BIRD GUIDING AROUND OSLO

Tuesday, 11 June 2013

All a blur


A little bit of birding today. I started with an attempt to get better views and hopefully get to enjoy the song of Blyth’s Reed Warbler (busksanger). The site where we had a pair nest building last week is really not so nice during the day as it is right by an industrial estate, busy road and also a rest site for lorries. I therefore only stayed here a couple of minutes although was nearly fooled by an Icterine Warbler (gulsanger) singing from the same area of trees. I find that the song of Icterine can at times resemble Blyth’s Reed so this is yet another potential trap for the unwary.

However another singing Blyth’s Reed has been found only 2km away at Tuentangen and this is in quieter surroundings. This bird though proved also very difficult to locate and I wonder if there is also breeding occurring here. It sang only twice between 0915 and 1000 and both times just for a few seconds and not at full blast. This is in contrast to the unpaired bird at Årnestangen last year which towards the end of its stay sang loudly at all hours and often right out in the open. I first picked it up as it flew from one bush to another and saw it briefly although even with a brief view the face is quite characteristic with the long supercilium, flat forehead and “harder” look than a Marsh Warbler (myrsanger). I saw it a couple more times only briefly in addition to hearing it singing. It seemed very active finding food and although I didn’t see another bird I find its behaviour more conducive to a breeding bird than an unpaired male.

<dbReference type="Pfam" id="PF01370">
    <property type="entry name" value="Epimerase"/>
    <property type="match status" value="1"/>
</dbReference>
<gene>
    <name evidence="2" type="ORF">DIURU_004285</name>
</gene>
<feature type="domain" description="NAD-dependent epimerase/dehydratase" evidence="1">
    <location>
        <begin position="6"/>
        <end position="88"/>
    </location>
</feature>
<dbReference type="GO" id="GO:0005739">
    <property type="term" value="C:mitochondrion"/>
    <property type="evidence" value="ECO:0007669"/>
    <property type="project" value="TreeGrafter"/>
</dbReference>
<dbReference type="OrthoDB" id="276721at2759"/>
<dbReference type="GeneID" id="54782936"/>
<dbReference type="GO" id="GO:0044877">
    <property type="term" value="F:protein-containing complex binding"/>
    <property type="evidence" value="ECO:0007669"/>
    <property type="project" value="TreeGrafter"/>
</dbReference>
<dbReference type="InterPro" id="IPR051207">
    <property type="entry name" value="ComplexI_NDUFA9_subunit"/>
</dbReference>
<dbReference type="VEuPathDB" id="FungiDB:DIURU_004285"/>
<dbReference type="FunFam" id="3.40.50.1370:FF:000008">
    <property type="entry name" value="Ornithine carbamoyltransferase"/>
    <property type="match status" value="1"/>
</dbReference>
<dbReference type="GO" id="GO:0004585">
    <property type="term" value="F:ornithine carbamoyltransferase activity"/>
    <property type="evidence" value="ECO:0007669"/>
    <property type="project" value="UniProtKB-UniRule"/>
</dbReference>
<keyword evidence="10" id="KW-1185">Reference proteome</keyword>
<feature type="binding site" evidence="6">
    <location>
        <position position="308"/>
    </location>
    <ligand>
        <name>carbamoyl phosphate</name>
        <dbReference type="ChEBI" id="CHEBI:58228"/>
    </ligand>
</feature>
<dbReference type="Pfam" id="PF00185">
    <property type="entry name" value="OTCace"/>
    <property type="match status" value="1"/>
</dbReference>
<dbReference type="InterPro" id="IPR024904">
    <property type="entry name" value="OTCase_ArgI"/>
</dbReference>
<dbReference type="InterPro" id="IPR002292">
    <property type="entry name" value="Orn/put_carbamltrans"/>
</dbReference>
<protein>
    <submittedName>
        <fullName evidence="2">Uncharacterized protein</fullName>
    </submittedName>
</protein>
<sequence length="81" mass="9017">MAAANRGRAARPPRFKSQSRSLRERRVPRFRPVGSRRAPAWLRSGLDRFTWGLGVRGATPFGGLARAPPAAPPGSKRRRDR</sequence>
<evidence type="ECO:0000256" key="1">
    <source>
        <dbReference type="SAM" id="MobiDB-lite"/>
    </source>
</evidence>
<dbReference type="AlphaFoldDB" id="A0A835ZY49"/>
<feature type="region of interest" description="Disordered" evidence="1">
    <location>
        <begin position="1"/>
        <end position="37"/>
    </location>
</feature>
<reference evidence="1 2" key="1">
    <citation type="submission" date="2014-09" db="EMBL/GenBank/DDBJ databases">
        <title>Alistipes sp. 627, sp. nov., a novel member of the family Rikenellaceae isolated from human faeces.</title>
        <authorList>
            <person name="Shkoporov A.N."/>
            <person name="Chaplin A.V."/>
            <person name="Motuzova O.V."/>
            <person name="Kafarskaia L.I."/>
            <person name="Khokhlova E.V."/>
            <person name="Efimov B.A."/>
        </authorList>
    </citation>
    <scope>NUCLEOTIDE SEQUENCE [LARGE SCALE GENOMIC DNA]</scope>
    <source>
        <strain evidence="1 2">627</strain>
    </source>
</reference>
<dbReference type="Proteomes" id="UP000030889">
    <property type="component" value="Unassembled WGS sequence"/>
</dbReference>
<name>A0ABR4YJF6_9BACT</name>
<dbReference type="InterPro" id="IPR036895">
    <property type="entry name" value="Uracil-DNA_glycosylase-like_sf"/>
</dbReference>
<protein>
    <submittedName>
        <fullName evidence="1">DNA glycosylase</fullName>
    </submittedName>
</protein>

A visit to Maridalen revealed three singing Common Rosefinches (rosenfink) audible at the same time including one red male. The male Red-backed Shrike (tornskate) also showed again and seemed to have a routine as though he was returning to feed the female on the nest.

A pair of Greylag Geese (grågås) on the lake had three newly fledged youngsters and quite a few Black-headed (hettemåke) and Common Gulls (fiskemåke) were feeding on flying insects but no Little Gull (dvergmåke) amongst them unfortunately.

My photographic efforts today were all a bit of a blur:
Blyth's Reed Warbler (busksanger) - honestly

this Pied Flycatcher (svarthvir fluesnapper) has been singing less than 100m from the house but today was checking out the nest box in the garden from which the Great Tits have just fledged. Picture taken through a windown

adult male Common Rosefinch (rosenfink) - one of three I could hear from the same spot in Maridalen
 

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